4. Heier, Keith A.; Infante, Anthony F.; Walling, Arthur K.; Sanders, Roy W. (2003). “Open Fractures of the Calcaneus: Soft-Tissue Injury Determines Outcome”. The Journal of Bone and Joint Surgery. American Volume 85–A (12): 2276–82.
  5. picture


27 Jun

submitted by Christina Brown, M.D.

Definition – Blood entering intimal tear in aortic wall.  Blood subsequently dissects through the media under aortic systolic pressure.

Risk Factors – HTN, Tobacco abuse, pregnancy, congenital heart disease (bicuspid AV, Coarctation), Marfan’s, Ehler’s Danlos, Inflammation (Lupus, syphilis, endocarditis, GCA)



Proximal – Occur at the aortic root, coronary ostia and/or pericardium.  

Distal – Dissect distally to involve any or all branches of the aorta ie -carotid and subclavian arteries.

Stanford classification:

  • Type A: Ascending aorta
  • Type B: Distal to ascending aorta

Peak Age for Occurrence

  • Proximal dissection: 50–55 yr
  • Distal dissection: 60–70 yr


  • Occlusion of the coronary ostia, aortic valve incompetence, or cardiac tamponade.


Signs & Symptoms

Chest Pain:

  • May be absent in as many as 15% of patients
  • Acute onset, sharp
  • Substernal -> type A dissection
  • Intrascapular -> descending thoracic dissection
  • Lumbar -> abdominal aorta involvement

Back pain:

  • Commonly interscapular or lumbar. May present as combination of chest, back, and abdominal pain.

Neurologic complaints: Stroke symptoms, Vision changes


Physical Exam

Hypertension: 35–40% may be normotensive.

Pulse deficits: Discrepancies in BP in upper extremities

Neurologic/spinal cord deficits

New murmur of aortic regurgitation: Occurs in up to 31% of patients



EKG – Dissection may involve coronary ostia and cause MI:

  • Inferior MI (RCA territory) is more common than LCA territory.
  • A normal EKG + severe, acute-onset chest/back pain/shortness of breath – high suspicion for aortic dissection.


  • CBC, BMP, UA – Evaluate renal function, hematuria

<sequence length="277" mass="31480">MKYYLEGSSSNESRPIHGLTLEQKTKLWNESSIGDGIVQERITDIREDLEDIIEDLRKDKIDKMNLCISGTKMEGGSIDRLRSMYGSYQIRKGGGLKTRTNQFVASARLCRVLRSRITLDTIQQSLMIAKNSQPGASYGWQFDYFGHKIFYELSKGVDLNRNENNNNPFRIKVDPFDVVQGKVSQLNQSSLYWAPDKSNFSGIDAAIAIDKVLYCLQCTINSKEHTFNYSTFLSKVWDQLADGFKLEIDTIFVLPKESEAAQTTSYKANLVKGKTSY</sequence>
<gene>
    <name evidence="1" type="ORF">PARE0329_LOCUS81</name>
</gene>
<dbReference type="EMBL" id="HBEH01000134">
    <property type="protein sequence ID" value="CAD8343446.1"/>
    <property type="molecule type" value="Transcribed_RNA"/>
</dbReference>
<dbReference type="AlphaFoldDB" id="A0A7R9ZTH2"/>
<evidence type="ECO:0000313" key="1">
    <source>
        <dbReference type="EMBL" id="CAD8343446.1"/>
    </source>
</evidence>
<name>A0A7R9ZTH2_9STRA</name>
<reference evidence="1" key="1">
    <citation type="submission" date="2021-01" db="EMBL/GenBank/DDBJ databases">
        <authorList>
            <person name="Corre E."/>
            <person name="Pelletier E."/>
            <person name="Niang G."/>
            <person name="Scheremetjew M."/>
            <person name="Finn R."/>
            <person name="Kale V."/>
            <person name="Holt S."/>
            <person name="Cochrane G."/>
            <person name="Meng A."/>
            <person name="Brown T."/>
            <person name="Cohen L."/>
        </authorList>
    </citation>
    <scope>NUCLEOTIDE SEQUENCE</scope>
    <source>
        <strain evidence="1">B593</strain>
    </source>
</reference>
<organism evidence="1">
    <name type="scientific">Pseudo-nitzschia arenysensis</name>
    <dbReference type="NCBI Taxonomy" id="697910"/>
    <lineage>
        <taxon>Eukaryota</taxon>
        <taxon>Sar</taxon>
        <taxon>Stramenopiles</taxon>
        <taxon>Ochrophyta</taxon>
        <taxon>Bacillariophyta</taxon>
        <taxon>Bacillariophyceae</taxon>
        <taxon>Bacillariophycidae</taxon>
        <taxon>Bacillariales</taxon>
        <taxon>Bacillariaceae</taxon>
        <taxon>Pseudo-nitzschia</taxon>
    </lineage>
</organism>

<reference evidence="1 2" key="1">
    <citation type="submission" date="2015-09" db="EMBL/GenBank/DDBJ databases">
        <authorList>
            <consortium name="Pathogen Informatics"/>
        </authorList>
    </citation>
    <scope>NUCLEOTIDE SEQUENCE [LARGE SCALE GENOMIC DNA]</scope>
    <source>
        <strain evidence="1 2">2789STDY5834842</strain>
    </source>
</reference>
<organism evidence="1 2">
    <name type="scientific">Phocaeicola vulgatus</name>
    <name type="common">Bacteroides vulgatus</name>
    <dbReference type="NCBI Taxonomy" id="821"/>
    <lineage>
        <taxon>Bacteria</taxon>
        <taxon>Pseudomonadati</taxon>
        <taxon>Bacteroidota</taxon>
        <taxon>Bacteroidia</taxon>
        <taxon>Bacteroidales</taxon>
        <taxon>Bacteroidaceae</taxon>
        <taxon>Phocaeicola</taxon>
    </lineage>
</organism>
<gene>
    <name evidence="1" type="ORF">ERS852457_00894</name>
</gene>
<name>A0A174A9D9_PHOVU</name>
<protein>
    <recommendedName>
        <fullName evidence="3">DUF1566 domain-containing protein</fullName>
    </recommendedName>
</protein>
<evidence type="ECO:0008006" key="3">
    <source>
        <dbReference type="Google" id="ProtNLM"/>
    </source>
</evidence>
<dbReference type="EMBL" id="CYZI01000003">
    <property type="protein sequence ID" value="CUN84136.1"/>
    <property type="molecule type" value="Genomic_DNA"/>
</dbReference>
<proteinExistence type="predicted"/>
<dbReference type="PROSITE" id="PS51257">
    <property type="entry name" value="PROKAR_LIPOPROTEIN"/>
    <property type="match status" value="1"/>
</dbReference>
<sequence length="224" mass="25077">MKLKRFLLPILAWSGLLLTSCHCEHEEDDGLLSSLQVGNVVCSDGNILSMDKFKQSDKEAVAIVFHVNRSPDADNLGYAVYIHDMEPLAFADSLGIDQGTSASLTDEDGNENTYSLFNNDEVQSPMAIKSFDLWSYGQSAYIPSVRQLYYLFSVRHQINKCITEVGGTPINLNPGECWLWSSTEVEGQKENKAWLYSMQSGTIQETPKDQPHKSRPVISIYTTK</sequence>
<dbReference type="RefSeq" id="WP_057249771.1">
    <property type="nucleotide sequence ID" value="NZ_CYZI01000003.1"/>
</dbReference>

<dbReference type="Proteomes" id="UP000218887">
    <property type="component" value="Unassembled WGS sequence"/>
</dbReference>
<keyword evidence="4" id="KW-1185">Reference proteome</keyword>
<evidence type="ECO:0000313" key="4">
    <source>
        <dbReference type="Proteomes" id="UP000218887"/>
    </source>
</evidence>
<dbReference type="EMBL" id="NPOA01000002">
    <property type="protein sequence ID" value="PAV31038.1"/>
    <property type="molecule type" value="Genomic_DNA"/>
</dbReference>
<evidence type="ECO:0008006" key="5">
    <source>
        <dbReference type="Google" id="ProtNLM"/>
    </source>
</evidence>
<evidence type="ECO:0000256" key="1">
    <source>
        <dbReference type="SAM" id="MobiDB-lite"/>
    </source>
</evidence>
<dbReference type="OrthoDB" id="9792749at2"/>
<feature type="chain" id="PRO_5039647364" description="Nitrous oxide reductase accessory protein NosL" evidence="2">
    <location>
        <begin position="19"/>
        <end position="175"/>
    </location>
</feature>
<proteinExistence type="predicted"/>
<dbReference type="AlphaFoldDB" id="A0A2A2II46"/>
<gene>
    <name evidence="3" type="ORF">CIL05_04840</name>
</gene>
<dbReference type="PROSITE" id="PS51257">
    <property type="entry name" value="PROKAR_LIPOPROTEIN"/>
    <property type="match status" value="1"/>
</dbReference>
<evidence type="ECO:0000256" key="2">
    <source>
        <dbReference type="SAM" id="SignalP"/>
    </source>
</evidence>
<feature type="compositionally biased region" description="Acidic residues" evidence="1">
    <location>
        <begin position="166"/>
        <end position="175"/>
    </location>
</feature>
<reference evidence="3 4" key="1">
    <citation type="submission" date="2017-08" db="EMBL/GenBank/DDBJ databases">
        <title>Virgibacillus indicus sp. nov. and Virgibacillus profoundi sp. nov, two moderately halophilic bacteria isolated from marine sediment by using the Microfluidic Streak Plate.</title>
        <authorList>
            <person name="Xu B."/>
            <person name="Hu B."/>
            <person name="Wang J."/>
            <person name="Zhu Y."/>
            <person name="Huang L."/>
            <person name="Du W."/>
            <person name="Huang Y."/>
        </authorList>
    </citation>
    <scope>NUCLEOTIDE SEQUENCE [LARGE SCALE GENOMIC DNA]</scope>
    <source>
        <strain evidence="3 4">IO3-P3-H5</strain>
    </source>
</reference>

• Amylase – May be elevated d/t bowel ischemia
  • Troponin – May be elevated d/t myocardial ischemia



Unstable Patient:

CXR – Widened mediastinum or abnormal aortic contour.

Echocardiogram – Transthoracic vs Transoesophageal (if intubated) – Tamponade, valvular incompetence for evaluation. 

Stable Patient:  CT, Aortography


ED Treatment

BP Control = Reduce shear force on aortic wall and slow down the dissection process.

  • Esmolol (IV) or labetalol (IV): Start before Nitroprusside therapy to prevent reflex tachycardia. 
    • Contraindications:Bradycardia,  COPD, hypotension
  • Nitroprusside


Emergent surgery:

  • Treatment of choice for type A dissection
  • Treatment for type B dissections in those who have failed medical therapy

Medical management:

  • Treatment of choice for stable type B dissections



ADMIT – All patients with an evolving aortic dissection should be admitted to the ICU.  C/S  cardiothoracic surgery for type A dissection.



1] Jeffrey I. Schneider and Jonathan S. Olshaker.  Aortic Dissection, Thoracic. Rosen & Barkin’s 5-minute Emergency Medicine Consult.
2] Erbel R, Alfonso F, and Boileau C et al.: Diagnosis and management of aortic dissection. Eur Heart J. 2001; 22(18):1642–1681. [PMID: 11511117]